The suicide late last year of a transgender boy at Long Creek Youth Development Center has led to deep reflection over policies at the state’s only youth correctional center. Instead, it should raise questions about why we incarcerate youth at all.

Despite best efforts, the system isn’t working. It is time to close Long Creek, and target resources toward facilities and programs that are more succesful in turning troubled youths into productive adults.


That’s not meant as a criticism of Long Creek, a facility with the right general philosophy on youth corrections, and with many talented and dedicated staff members.

But even the best youth prisons remove children from communities they should be learning to live in, and struggle to serve such a vulnerable and sensitive population.

The challenges start with the teenagers who end up at Long Creek.


The number of incarcerated youth in Maine fell from 318 in 1997 to 186 by 2013. The state’s other youth facility, Mountain View in Charleston, closed in 2015, after seeing a reduction in inmates from more than 100 at one time to nine.

Long Creek, where the average population was more than 100 just a few years ago, houses just around 80 teens today.

The state achieved those reductions by keeping kids out of the court system whenever possible, steering them toward community-based programs that offer alternative education and restorative justice, allowing kids to gain knowledge and skills, and to make amends with the people and communities they harmed.

The teens who end up at Long Creek are the ones with the most challenging home lives, the ones with the most absent or overwhelmed parents, who can’t or won’t advocate for diversion or provide support through the process.

Increasingly, they are teenagers with mental health problems — post-traumatic stress disorder, attention deficit disorder, depression, and others. They end up incarcerated because they aren’t receiving the treatment they need, or aren’t following through with the treatment they’ve been prescribed — otherwise they would not have committed a crime.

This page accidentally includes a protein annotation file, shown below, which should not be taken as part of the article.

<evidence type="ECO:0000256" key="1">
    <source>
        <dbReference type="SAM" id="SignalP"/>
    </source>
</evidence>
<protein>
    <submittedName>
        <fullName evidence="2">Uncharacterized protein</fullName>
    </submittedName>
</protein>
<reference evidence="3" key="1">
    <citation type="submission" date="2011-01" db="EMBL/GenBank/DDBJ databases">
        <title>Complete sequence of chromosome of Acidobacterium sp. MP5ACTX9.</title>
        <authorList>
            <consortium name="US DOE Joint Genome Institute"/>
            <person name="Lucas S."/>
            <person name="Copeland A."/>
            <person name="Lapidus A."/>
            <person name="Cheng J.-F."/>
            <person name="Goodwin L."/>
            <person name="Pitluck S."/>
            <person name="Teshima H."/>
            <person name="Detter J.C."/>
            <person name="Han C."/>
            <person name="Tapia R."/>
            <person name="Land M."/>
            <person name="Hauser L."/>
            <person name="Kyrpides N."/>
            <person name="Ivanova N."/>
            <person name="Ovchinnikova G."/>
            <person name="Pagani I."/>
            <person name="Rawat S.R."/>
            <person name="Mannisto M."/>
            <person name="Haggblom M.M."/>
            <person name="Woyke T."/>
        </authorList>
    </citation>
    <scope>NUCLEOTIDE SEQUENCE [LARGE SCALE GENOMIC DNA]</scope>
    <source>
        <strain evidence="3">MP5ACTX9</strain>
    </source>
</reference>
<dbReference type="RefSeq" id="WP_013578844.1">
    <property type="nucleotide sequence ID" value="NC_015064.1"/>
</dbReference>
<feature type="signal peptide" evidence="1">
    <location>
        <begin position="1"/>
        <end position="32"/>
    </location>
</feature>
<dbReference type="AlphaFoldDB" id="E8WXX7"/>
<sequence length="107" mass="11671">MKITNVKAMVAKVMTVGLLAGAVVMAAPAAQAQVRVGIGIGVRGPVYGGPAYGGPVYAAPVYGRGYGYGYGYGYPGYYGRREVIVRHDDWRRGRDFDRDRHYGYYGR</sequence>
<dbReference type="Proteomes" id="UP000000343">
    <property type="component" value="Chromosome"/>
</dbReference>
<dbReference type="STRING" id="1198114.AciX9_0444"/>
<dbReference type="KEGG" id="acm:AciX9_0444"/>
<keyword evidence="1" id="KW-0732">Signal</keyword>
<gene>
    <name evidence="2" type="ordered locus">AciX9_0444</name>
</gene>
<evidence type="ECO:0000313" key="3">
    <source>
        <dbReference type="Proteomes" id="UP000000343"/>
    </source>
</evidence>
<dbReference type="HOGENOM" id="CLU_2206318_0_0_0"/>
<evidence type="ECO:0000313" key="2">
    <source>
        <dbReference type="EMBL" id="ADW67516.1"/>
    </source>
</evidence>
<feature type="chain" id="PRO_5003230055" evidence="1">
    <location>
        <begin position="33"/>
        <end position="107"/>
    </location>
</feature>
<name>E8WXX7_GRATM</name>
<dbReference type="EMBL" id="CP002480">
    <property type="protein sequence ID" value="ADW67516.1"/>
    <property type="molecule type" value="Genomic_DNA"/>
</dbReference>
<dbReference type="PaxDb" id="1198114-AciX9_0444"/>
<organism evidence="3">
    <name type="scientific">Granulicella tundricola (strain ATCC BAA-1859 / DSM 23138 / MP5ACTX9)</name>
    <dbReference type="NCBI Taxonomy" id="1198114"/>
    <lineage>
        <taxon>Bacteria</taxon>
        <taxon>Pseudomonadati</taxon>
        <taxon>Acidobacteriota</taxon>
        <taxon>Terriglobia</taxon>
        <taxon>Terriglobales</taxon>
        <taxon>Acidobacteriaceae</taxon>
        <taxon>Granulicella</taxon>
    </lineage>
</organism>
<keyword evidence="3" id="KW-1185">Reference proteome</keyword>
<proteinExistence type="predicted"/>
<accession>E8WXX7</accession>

But Long Creek isn’t equipped to deal with them — it is a correction facility, aimed at keeping juvenile inmates safe while addressing the behavioral, not mental health, issues that lead to crime.

So inmates with mental health challenges are not being treated, and they need significant supervision, which puts stress on the staff. The staff then cannot dedicate enough time to others.

As a result, few are getting the help they need.

It’s no coincidence that individual stays at Long Creek, which are based on an individual’s progess, are getting lengthier, keeping kids away from their families and communities, further alienating them from the life they’ll have to learn to live if they are going to be successful.

And it’s no surprise that many of the inmates in Long Creek are suffering.

Charles Maisie Knowles died Nov. 1 after hanging himself with a bedsheet, raising questions about how he was treated as a transgender boy, and how his mental illness was being addressed.


Around the same time, there was at least one other suicide attempt at Long Creek, and subsequent reports have noted an epidemic of self-harm at the facility.

Long Creek’s Board of Visitors, which is appointed by the governor and has oversight authority, reviewed Knowles’ suicide. The report notes the central problem: “(Long Creek) is not medically equipped to deal with the delicate needs of these vulnerable youth.” Without changes, the report said, more harm will come to inmates.

But no new policy or program can change the fact that Long Creek is a correctional facility, unfit for treating most of the kids under its care.

The state should close Long Creek and send those kids — most of whom only committed misdemeanors — to community-based programs. It should create a much smaller facility to house the rare teen who legitimately needs incarceration.

And it should use the savings — roughly $200,000 per inmate — to fill the regional and programmic gaps in care that have been allowed to grow across Maine.

The state should shut down a broken system that is helping no one, and replace it with one that gives troubled youth a better chance.

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